The Gothic Revival in American Glass

With its prominent band of pointed arches reminiscent of a medieval cathedral, this compote is one of the more spectacular glass objects of the American Gothic Revival.

Gothic Arch Compote (89J)

The Gothic Revival in America was inspired by its counterpart in England where architects and decorative artists joined painters and writers in the Romantic rejection of earlier Classical formality.

Medieval castles and cathedrals blended in with newly appreciated picturesque, natural settings in a way that the formal, precise, symmetric and severe 'temples' of the Greek and Roman Revivals never could. American architects including Alexander Jackson Davis responded with large Gothic Revival masterpieces such as Lyndhurst in Tarrytown, New York, for which he also designed a variety of fanciful furniture.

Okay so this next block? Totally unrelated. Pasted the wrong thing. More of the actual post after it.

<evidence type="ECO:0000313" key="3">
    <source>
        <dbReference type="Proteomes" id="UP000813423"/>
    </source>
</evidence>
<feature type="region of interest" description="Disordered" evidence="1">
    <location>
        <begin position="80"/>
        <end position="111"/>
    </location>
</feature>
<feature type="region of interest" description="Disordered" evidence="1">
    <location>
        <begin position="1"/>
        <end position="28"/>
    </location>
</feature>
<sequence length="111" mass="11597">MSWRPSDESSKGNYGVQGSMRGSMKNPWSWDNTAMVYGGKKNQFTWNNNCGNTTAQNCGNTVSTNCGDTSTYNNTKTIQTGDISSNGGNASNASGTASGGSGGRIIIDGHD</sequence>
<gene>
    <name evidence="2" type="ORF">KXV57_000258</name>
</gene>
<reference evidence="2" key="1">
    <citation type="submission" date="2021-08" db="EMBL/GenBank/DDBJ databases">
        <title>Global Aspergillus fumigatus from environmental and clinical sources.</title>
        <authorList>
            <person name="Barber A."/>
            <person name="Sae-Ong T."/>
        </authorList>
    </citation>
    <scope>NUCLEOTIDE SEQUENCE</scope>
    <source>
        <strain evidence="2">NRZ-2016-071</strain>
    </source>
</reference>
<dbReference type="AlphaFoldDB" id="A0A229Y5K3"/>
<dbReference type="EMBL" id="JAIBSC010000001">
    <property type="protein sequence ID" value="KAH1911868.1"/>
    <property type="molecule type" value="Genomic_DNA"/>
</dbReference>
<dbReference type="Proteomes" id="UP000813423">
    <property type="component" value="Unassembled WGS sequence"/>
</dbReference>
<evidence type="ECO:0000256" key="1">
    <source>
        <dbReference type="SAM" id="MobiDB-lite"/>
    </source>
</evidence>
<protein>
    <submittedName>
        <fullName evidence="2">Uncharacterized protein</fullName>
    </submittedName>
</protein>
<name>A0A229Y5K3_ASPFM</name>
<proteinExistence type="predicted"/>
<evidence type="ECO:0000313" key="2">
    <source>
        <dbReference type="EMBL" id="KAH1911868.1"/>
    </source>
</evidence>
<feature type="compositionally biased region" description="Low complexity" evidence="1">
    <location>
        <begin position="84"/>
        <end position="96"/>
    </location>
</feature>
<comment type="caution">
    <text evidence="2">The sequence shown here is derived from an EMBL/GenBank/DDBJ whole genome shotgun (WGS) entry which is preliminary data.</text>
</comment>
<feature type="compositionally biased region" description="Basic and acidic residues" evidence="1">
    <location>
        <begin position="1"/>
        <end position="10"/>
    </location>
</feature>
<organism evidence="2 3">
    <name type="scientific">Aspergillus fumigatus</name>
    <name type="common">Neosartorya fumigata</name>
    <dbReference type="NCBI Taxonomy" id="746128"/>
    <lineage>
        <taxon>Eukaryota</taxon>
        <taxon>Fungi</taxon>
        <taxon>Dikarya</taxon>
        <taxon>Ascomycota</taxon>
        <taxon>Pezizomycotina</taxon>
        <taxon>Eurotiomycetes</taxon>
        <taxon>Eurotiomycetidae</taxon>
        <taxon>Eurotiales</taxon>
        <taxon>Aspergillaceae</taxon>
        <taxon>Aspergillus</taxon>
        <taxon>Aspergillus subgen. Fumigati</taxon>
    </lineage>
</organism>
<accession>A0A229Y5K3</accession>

Gothic arches appeared on English and American cut glass in the mid-1820s, including the cream jugs of an elaborate cut service made by the Wear Flint Glass Company of Sunderland for the Earl of Londonderry. By 1829 the New England Glass Company of Cambridge, Massachusetts sold mold blown decanters and pitchers in a pattern that it referred to as "Gothic Arch."

However, the most elaborate Gothic Revival designs appeared in American lacy pressed glass of the 1830s in pieces such as this compote and a variety of dishes, sugar bowls, creamers and covered bowls.